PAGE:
Laurie Frick uses data, especially personal data as the material of our age to examine what we can know about ourselves. Drawn to components that mimic tactile bio-fabricated parts and physical installations from familiar materials she hand-builds each piece as the more likely future alternative to digital media. Evidence of her
engineering background and long-history in high-tech are seen in the deep data analysis and detailed explanations of how this future will unfold. Born in Los Angeles, she lives and work in Austin, Texas and Brooklyn, New York.
Nobu Fukui’s paintings are marked by a combination of improvisational painterly abstraction with elements of collage and mixed media. This culminates into captivating surfaces that may be read as performative action paintings with a Gutai affinity, or at a closer vantage point, Pop Art suggestive of a narrative. Nobu Fukui was born in Tokyo, and came to New York from Japan in 1963.
Jus Juchtmans’s monochromatic paintings are deceivingly complex. Each aspect of the luminescent work from the stretcher to the number of layers of paint upon the surface is considered in the piece’s creation. Juchtmans’s interest lies in the act of viewing artwork. Drawing people in through the shining surfaces, Juchtmans’s work literally reflects how the surrounding environment colors one’s experience of viewing art.
Robin Kang’s tapestries explore the connections between contemporary technology and the history of textile fabrication and manufacturing. Incorporating graphics drawn from both circuit boards and patterns reminiscent of ancient weaving traditions, her work points to the influence that weaving technology has had on the development of modern computing. She currently lives and works in Brooklyn, New York.
Brushstrokes and washes of paint vary from light and translucent to thick and voluminous, the resulting surface rich with texture and a history of saturated layers built one on another. Originally from Addis Ababa, Kunbi lives and works in Berlin.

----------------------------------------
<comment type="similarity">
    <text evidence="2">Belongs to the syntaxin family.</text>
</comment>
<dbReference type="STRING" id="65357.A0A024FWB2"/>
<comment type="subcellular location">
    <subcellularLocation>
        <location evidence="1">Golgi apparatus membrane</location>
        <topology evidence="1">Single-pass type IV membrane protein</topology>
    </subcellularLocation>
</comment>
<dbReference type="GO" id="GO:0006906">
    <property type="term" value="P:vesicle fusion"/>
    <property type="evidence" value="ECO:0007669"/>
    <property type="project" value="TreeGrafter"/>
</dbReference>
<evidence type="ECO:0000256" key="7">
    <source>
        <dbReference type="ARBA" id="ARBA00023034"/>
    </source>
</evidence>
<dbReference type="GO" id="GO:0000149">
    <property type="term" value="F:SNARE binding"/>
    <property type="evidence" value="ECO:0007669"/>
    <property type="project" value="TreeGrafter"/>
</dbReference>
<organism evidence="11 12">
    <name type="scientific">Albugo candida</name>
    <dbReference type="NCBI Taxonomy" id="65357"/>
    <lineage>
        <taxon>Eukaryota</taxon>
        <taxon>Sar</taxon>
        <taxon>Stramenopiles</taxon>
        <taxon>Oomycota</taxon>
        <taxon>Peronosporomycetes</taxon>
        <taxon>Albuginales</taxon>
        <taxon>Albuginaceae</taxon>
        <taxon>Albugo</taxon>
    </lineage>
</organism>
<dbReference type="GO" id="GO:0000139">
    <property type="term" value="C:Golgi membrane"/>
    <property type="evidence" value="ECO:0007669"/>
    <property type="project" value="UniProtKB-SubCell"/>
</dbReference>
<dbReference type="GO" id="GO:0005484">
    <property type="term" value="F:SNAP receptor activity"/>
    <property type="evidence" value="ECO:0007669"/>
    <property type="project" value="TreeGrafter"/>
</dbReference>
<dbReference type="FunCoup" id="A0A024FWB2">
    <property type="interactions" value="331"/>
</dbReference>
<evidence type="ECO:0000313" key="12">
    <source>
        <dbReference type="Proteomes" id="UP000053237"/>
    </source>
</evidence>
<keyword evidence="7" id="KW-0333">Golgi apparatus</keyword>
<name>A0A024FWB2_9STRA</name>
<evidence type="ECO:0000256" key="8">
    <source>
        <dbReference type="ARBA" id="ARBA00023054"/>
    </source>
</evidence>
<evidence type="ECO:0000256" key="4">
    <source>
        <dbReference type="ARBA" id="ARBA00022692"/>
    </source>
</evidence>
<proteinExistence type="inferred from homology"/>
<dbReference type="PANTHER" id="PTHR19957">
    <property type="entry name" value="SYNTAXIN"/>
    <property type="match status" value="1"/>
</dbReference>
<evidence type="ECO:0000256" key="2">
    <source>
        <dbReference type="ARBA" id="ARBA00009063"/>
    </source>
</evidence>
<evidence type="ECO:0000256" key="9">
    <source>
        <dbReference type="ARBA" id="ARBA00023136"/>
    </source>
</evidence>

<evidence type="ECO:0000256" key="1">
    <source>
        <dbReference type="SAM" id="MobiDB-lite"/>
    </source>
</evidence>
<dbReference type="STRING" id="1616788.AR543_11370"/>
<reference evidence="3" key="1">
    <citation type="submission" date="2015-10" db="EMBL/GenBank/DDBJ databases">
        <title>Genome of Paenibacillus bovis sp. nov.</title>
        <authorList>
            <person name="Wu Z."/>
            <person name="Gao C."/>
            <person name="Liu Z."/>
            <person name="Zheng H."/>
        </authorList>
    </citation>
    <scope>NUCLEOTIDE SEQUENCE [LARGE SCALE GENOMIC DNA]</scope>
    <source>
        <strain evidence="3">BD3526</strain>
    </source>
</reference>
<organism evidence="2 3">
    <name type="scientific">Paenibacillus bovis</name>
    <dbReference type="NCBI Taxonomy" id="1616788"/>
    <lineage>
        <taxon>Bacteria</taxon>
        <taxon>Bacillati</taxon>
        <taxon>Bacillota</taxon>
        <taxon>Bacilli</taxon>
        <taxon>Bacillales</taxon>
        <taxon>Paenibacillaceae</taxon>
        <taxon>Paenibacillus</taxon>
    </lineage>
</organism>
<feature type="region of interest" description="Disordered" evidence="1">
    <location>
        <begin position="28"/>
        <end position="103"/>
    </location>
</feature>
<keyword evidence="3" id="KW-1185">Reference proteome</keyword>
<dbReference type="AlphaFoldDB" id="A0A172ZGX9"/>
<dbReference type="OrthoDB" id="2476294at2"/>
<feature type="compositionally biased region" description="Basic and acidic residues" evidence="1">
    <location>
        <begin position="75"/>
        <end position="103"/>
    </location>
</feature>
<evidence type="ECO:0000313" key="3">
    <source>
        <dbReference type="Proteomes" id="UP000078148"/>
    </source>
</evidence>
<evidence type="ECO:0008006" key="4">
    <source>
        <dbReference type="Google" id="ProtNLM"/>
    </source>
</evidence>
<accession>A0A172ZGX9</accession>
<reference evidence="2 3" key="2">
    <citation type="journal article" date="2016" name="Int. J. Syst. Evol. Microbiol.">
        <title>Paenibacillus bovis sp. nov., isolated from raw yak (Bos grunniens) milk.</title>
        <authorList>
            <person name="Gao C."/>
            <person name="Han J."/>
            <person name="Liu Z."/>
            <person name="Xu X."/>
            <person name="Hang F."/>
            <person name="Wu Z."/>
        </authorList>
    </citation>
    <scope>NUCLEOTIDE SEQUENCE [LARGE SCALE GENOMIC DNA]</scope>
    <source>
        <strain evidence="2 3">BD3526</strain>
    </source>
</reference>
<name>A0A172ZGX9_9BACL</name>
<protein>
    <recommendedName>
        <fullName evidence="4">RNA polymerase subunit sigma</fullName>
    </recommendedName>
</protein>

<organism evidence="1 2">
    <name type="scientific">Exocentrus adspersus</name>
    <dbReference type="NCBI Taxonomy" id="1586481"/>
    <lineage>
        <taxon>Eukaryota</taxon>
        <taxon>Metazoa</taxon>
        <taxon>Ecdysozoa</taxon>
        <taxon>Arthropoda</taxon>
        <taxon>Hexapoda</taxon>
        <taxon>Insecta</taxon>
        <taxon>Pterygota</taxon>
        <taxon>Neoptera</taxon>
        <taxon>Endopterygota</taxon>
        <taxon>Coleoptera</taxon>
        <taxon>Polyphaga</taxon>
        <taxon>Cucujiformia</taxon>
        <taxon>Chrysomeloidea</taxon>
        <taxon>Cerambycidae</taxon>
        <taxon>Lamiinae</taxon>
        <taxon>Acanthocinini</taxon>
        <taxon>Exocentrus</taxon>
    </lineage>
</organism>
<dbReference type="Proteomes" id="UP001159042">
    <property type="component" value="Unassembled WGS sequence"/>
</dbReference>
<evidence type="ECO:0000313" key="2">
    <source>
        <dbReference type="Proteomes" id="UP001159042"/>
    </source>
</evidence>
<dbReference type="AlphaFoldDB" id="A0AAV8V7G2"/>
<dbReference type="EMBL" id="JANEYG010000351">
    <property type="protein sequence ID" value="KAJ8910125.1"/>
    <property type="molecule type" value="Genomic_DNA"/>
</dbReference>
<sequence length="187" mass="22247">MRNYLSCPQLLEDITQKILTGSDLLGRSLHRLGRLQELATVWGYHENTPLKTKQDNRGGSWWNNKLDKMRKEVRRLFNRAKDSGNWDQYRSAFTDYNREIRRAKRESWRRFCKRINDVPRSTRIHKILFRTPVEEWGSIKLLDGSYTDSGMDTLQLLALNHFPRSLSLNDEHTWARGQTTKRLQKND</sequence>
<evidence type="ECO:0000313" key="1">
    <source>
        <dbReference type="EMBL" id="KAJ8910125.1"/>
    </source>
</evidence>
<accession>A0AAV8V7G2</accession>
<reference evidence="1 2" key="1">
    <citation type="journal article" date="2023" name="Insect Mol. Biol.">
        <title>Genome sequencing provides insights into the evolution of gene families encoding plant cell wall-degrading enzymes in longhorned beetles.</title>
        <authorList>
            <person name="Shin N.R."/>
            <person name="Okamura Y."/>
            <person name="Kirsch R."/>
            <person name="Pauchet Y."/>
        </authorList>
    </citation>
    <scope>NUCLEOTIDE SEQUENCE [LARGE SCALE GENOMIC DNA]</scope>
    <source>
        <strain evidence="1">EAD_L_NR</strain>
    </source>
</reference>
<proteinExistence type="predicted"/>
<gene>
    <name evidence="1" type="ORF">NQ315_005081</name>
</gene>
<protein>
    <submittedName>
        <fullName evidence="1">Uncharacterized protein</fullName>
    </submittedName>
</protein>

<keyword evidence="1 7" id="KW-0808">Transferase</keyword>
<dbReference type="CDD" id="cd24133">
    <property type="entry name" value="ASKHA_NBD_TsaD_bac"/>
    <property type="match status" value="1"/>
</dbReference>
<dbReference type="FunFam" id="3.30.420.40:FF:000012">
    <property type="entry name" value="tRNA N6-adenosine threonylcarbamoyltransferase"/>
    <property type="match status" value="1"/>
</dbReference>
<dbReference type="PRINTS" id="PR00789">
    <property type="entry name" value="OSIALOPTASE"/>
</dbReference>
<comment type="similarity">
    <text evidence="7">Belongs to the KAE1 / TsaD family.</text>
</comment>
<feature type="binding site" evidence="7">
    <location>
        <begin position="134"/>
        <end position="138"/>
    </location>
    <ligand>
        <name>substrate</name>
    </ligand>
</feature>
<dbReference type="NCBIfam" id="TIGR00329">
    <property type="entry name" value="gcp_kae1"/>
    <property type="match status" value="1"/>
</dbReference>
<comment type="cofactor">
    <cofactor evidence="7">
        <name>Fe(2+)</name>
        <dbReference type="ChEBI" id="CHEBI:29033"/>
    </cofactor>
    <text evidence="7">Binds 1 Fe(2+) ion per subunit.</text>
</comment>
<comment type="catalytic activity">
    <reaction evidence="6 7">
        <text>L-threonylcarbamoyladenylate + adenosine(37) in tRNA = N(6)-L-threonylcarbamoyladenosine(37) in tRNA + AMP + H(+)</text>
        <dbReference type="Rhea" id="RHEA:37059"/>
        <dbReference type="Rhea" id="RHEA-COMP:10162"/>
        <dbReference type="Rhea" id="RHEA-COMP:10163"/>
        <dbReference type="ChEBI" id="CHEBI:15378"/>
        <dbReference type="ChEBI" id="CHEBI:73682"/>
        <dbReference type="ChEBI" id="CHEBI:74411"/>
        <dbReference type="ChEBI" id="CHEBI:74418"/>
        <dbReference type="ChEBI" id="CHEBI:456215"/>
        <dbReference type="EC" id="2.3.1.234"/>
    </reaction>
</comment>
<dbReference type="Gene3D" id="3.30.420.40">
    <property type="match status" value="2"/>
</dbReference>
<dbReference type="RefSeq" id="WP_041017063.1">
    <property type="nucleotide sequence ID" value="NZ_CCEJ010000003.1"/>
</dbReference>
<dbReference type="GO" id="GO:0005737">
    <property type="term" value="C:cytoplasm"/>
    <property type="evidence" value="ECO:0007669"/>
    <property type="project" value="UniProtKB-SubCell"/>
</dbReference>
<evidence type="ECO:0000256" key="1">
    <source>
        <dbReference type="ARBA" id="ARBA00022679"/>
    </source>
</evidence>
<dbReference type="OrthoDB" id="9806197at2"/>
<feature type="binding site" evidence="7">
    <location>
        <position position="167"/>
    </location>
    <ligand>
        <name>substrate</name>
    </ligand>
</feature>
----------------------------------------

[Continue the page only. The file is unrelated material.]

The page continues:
Raymond Saá’s collages are made of hand-painted paper, cut into various shapes that are then sewn together. The end result is an overlapping shingle-like pattern of color, shape and form. The work is very process-oriented. While Saá has no definitive image or composition in mind at the start, he uses an Xacto blade as a performative tool to rhythmically implement his drawings. The tension and unexpected consequences between the different color schemes and shapes yield to exciting and playful compositions that echo textile designs, reassembled and stitched back together. Saá lives and works in New Jersey.
Influenced by popular music, Canadian artist Heidi Spector’s works are composed of liquitex acrylic painted as bands of color on Russian birch. The works are then are topped with resin, creating a surface where candy-like colors pulse and dance together. The color palette of each painting is in part a response to a song, infusing the group of works with the sensation of being an audio/visual playlist. While emotional context is illusive in her works, the vibration of colors is evocative of self-reference in themes of musical rhythm, club life from era past and techno beats.
Taking visual and conceptual inspiration from the realms of sci-fi, cartoon animation and an innate sense of playful humor, the Munich-based duo, Venske & Spänle are deeply interested in the interaction between sculpture, place, and viewer. Venske & Spänle is the moniker for the artists Julia Venske (b.1971, Berlin) and Gregor Spänle (b. 1969, Munich). The artists live and work in Munich, and have exhibited their work worldwide in North and South America, Europe, Asia, Australia, and Africa.
Margaret Thatcher Projects is located at 539 West 23rd Street, ground floor (between 10th and 11th Avenues). Gallery hours are Tuesday through Saturday from 10 am to 6 pm. For further information contact the gallery at: email@example.com, or 212.675.0222.